||Volume 15, Number 5, April 2003 |
Aboriginal career day
by Jennifer Auld
The idea for an aboriginal career day in Zeballos, began when I attended a workshop hosted by the First Nations PSA in Harrison Hot Springs. Langley teacher Carel McDonald, presented a workshop on teaching Aboriginal issues using the media. She mentioned the career fair she had organized at her school. As social justice chair of my district, I was searching for a focus that would make a difference. The idea of honouring the talents and education of Canada’s Aboriginal people sounded fabulous for our remote, mostly First Nations community, but funding was the obstacle.
Victoria Wells, elected member of council of the Ehattesaht First Nations (local to Zeballos) helped to overcome that obstacle when she mentioned a grant that is available. Not knowing how to start, I picked up the phone and called Carel McDonald in Langley and asked for her list of contacts. She did not give me a list of names and numbers; instead she said, "how about I drive to Zeballos and bring them all to you." After we obtained other funding from corporate grants, the school district, and local First Nations, the planning got into full swing.
McDonald corralled another Langley teacher, of Cree descent, Caroline Paulicelli, her daughter, BCIT student Tera MacDonald, Cree artist Jerry Whitehead, Boston Barr cultural presenter David Florence, and management consultant Matt Vickers. Victoria Wells invited many local First Nations presenters, and I cornered the rest. The career week was presented to students, most of whom are Nuu-Chah-Nulth, from March 10 to 12.
The week began with classroom workshops where teachers signed up for presenters for specific times and students were awed by the variety of backgrounds, talents, abilities, and activities our guests presented. A mural was created by Jerry Whitehead with his trademark Pow Wow dancers and contributions by students. Guests and organizers were honoured and fed at a potluck dinner with many traditional foods brought by local residents.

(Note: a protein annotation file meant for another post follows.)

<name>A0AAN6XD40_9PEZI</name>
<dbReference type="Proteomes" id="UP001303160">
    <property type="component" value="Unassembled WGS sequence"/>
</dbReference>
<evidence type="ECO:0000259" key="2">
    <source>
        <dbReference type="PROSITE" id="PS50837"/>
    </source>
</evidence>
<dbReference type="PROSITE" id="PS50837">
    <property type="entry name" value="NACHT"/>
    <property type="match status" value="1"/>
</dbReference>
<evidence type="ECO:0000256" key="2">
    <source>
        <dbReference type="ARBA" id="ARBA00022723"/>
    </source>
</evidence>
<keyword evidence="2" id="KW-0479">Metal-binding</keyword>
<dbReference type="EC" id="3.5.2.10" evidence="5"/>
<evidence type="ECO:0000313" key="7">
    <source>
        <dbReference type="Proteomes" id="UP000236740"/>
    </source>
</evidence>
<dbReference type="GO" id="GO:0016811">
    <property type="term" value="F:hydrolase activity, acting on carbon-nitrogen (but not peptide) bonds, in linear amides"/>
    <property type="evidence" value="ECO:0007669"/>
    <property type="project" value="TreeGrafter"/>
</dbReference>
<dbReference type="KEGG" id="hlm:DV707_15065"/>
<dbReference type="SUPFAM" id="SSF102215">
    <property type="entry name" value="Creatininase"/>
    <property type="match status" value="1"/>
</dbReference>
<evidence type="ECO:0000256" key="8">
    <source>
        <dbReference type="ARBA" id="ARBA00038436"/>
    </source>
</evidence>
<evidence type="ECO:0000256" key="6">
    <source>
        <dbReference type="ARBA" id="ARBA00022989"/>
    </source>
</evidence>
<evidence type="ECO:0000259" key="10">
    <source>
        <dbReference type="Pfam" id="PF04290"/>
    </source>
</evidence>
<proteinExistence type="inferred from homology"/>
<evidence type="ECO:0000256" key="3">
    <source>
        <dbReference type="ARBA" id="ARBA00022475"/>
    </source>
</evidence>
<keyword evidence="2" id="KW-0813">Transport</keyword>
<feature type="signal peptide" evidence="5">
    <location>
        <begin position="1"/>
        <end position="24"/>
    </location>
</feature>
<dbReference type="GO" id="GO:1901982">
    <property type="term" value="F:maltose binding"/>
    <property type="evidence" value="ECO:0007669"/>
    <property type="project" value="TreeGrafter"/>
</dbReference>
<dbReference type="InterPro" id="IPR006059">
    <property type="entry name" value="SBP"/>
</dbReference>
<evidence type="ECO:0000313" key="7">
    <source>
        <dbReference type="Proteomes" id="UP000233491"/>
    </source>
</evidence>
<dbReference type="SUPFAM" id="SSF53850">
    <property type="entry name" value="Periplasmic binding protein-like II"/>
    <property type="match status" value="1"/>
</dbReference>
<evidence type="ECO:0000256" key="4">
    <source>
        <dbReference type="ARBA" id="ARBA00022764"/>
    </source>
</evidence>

Twenty-five presenters came for the final day of celebration and learning. It began with Ehattesaht Hereditary Chief Kelly John opening, keynote by Matt Vickers, and sessions by local and out-of-town guests for the 100 students from Kindergarten to Grade 12. Adult guests and parents joined us, many of whom had never been in the school. The day ended with Vernon Price, storyteller from Quadra Island, dressing up students and teachers in regalia.
The nuts and bolts of organizing an Aboriginal Career Day come down to finding grants, submitting proposals, finding presenters, and organizing the schedule. The right tools are available from B.C. teachers. Carel MacDonald provided me with numerous samples from proposals to daily plans, schedules, and leave forms. Simply filling in the blanks made the task easy. Supplementary to those samples are now a few of my own. I encourage you, especially if you have First Nations students, to help dismantle stereotyping of aboriginal people by enriching students’ contacts with Aboriginal people. An Aboriginal Career Day or week is just such a forum.
Jennifer Auld teaches at Zeballos Elementary Secondary School, Zeballos.